25 Jul Overcrowding at Contra Costa Shelter Puts Animals at Risk
Bark Ruffalo is a 2-year-old pit bull terrier up for adoption at the Contra Costa Animal Services shelter in Martinez.
Story and photos by Joe Porrello
Editor’s note: This is part one in a series about Contra Costa Animal Services and pet adoption. In this first chapter, we take a look at overcrowding in the shelter and the deadly consequences it can have. See the end of the story to find out how you can find animals to adopt.
A vacant dog kennel at Contra Costa Animal Services is a rarity.
CCAS has offered free adoptions in June and July in an effort just to reduce overcrowding at its shelter in Martinez.
In just the first five months of this year, CCAS has already taken in 1,382 dogs. Of those, 106 have been euthanized. In May, 33 dogs were euthanized in only 31 days.
Overcrowding and euthanasia are common problems for Bay Area shelters. For example, Oakland Animal Shelter took in 2,852 dogs in 2022, 157 of which were euthanized.
“When you look at other public shelters, we’re proud of our ability to save animals,” said CCAS public information officer Steve Burdo.
The dilemma stretches countrywide and beyond dogs.
Every year, an average of 3.1 million dogs enter the 14,000 shelters and rescue groups throughout the U.S. But that’s only the beginning.
In 2019, California passed Texas as the state with the highest euthanasia rate.
The veterinarians euthanizing animals themselves are also affected, with a suicide rate 2.8% higher than the general population.
Some dogs are euthanized due to behavioral issues (such as aggression) that are said to make them unfit for domestic life; others, to end suffering caused by depression or incurable medical problems.
Irina Dyatlovskaya helps dogs by connecting them with fosters, partaking in fundraisers, creating awareness on social media, and speaking at Contra Costa Board of Supervisors meetings.
Dyatlovskaya said CCAS sometimes wrongly labels dogs as aggressive, leading to undeserved euthanasia.
“It’s not aggression; it’s fear. Dogs are put on the ‘kill list’ just for being scared,” she said. “They’re just trying to protect themselves…Imagine your own dog in that situation.”
According to Wendy Wolf, an ex-CCAS employee who coordinates with rescue groups and interacts with shelter personnel frequently, “they (CCAS) use catch poles, bring dogs into a loud, scary place, then if the dog growls at them, it’s labeled aggressive, and the designation never leaves them.”
The dogs are also labeled things such as, “timid” and “unable to be handled.”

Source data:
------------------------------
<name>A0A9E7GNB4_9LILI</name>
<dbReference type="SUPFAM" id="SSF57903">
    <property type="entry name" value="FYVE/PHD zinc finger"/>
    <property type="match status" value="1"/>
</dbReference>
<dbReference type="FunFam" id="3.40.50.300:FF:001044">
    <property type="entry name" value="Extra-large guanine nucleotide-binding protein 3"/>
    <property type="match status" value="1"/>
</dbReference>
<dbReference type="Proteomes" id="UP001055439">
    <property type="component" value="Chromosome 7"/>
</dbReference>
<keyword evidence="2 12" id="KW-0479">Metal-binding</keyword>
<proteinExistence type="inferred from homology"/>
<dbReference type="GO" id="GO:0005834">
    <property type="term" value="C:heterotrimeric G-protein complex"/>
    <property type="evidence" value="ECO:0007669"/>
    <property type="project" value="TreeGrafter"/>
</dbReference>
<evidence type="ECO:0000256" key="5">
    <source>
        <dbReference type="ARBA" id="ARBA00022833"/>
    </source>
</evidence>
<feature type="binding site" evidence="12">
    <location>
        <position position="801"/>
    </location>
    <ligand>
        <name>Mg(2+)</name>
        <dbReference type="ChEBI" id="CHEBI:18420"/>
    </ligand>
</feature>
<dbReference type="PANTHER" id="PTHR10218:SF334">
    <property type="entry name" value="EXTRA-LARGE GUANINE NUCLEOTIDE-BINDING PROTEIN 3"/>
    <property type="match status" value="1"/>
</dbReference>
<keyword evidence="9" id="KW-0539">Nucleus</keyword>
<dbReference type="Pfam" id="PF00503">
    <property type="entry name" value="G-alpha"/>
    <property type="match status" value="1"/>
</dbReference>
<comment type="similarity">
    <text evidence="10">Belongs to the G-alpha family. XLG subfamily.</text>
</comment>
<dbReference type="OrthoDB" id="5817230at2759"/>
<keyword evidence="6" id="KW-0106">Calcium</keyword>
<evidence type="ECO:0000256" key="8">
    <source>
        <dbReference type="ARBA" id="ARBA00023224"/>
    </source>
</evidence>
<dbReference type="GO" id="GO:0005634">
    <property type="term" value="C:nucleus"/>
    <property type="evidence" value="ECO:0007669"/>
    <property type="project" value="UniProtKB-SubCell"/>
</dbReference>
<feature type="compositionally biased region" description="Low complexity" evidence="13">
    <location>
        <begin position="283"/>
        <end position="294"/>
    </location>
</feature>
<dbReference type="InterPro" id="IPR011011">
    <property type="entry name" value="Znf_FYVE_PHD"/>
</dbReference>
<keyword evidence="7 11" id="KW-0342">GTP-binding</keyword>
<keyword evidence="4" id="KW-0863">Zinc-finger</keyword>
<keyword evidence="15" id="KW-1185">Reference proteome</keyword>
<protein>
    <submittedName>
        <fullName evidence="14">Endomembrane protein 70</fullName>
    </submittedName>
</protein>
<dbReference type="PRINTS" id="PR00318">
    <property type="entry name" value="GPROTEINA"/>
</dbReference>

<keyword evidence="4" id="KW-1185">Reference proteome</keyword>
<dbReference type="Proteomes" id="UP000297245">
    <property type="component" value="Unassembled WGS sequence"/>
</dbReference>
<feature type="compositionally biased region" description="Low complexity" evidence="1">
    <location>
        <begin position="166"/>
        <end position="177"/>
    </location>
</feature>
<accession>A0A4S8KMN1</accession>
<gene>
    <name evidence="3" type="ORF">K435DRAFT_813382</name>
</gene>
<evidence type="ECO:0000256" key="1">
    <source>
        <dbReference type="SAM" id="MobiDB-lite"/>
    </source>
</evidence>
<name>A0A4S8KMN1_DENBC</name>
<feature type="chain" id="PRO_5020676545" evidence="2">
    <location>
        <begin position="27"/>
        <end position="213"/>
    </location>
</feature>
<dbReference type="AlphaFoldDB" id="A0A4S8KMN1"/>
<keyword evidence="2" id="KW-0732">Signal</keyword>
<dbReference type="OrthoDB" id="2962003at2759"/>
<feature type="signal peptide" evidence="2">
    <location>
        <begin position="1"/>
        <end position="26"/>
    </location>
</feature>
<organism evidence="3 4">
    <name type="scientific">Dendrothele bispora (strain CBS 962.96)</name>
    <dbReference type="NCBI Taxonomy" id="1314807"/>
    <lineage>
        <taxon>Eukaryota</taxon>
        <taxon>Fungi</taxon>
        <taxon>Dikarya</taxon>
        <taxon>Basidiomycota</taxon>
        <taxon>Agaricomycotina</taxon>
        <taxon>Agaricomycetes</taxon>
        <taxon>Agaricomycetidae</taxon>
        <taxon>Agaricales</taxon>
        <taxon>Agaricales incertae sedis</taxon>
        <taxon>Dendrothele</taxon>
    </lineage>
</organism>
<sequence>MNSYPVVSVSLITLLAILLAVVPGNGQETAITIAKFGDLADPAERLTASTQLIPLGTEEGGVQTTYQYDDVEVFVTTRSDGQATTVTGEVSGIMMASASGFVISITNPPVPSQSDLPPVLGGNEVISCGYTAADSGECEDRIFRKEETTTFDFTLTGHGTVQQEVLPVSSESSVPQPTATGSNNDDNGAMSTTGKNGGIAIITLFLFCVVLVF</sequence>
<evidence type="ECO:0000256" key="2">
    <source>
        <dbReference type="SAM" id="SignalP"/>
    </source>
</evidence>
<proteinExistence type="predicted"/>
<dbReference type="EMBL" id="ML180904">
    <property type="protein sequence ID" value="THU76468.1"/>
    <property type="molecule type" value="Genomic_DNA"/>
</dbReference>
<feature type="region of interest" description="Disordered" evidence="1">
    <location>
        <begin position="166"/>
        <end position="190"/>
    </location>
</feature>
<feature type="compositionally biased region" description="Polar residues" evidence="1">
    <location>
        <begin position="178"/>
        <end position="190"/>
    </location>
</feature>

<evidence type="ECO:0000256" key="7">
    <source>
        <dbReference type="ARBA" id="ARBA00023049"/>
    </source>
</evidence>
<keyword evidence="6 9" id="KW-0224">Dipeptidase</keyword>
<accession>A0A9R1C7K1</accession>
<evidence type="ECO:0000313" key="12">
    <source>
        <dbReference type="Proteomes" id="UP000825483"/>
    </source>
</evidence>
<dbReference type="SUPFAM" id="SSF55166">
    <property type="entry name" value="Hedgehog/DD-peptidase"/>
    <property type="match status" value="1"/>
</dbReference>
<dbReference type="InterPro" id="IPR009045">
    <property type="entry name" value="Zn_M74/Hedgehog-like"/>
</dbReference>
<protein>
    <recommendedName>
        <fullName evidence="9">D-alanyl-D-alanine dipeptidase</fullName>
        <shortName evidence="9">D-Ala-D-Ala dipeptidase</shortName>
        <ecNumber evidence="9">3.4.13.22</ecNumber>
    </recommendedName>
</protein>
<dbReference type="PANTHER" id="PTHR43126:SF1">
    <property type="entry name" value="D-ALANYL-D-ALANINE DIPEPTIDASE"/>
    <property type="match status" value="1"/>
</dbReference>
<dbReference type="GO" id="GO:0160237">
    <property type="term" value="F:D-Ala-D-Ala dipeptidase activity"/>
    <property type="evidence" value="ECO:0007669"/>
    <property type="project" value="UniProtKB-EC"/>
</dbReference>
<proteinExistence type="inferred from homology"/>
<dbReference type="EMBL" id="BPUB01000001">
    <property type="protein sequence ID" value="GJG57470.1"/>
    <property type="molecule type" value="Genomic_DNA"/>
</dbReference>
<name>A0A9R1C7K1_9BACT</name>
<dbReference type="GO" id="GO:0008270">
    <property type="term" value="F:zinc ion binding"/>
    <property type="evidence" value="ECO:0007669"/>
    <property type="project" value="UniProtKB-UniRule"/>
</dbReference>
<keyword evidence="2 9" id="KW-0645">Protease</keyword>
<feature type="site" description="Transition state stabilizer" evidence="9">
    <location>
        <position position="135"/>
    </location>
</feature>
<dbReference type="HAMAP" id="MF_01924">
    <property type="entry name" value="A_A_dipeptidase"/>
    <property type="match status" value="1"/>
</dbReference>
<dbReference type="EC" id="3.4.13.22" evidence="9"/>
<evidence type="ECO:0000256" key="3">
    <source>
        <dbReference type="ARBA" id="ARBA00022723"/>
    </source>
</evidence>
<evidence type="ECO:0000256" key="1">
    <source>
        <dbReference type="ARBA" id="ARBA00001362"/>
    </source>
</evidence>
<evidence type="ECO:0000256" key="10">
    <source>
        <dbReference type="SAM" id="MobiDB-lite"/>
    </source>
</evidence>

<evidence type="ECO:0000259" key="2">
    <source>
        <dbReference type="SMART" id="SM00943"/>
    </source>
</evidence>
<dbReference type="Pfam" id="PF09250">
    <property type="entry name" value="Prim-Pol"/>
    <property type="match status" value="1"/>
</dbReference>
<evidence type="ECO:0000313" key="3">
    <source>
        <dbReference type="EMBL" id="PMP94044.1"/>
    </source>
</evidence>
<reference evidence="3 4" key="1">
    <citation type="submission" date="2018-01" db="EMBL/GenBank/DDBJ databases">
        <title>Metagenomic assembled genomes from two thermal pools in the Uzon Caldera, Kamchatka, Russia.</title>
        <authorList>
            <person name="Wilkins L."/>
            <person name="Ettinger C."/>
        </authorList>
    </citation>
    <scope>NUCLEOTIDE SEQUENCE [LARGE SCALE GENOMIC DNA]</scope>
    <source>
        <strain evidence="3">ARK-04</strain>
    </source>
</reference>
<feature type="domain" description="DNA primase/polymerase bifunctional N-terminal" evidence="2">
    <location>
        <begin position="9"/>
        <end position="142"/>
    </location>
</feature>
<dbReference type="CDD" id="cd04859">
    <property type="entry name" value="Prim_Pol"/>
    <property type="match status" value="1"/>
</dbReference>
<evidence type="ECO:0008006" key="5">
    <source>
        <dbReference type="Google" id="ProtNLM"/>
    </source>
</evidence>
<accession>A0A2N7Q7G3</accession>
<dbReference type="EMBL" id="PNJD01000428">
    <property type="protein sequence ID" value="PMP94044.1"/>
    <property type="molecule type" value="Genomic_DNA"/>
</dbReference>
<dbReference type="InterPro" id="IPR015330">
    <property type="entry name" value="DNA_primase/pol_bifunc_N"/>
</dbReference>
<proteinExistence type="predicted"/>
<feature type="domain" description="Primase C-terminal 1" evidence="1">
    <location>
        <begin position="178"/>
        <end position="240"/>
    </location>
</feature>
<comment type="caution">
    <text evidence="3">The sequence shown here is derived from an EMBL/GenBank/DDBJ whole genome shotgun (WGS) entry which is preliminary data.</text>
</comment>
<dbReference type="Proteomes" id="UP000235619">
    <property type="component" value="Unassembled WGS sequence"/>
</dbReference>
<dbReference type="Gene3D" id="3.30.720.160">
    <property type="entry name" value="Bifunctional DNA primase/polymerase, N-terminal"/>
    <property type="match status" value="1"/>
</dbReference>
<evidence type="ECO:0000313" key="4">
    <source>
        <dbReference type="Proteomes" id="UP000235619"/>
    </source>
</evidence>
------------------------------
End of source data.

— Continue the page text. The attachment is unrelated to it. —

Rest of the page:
Ward acknowledged that CCAS cannot reproduce a domestic setting, no matter how hard it tries.
“Dogs aren’t meant to be held in a kennel for any length of time, really — they want to be with people,“ she said. “When we get overcrowded, it becomes harder on the animals because it gets more stressful, and you see potential illnesses increase or behaviors decline.”
She added that dogs’ heightened senses are overloaded by things like the smells of other dogs and loud echoing throughout the tile-floored building.
Wolf went on to say that a lack of information provided by CCAS — like “bite incident,” without details — unless asked for, could change an adopter or rescuer’s mind about taking a dog.
“Most rescuers have other jobs and don’t have extra time to ask questions,” she said.
According to Ward, all notes made on dogs at CCAS are crucial.
“The notes do stay with an animal because they’re important to know… when the dog goes into a new environment we can be careful about how they’re introduced,” she said.
Burdo said it partly takes the direction of their field services captain and chief veterinarian to decide how a dog is labeled.
“There’s a whole process we go through for designating an animal as dangerous,” he said.
According to Ward, shelter staff bring their information on dogs to a rounds committee overseen by herself, the chief veterinarian, and captain of field services to figure out what paths dogs should go on and continuously reevaluates.
Dyatlovskaya and others critical of CCAS cite the No Kill Movement, which has been successfully implemented at shelters around the country where animals are not euthanized.
The movement is headed by Nathan Winograd, whose No Kill Advocacy Center works out of Oakland.
Shelters can be technically labeled as “no kill” if under 10% of their animals are euthanized annually.
Opponents of the movement point to dogs being kept alive under cruel circumstances, sometimes going “kennel crazy,” which involves endlessly spinning or smearing feces.
“While there’s very positive aspects of the ‘no kill’ movement, because I believe we really wouldn’t be where we are today in the industry if we didn’t have that, it did create a divide between the municipal and the nonprofit shelters because of intake policies and practices, et cetera,” said Ward.
Last year, CCAS euthanized 12% (229) of the dogs surrendered.
The “no kill” designation is nothing new to the Bay Area. In 1994, San Francisco became the first city to be considered “no kill” as a whole.
Read part two in the series: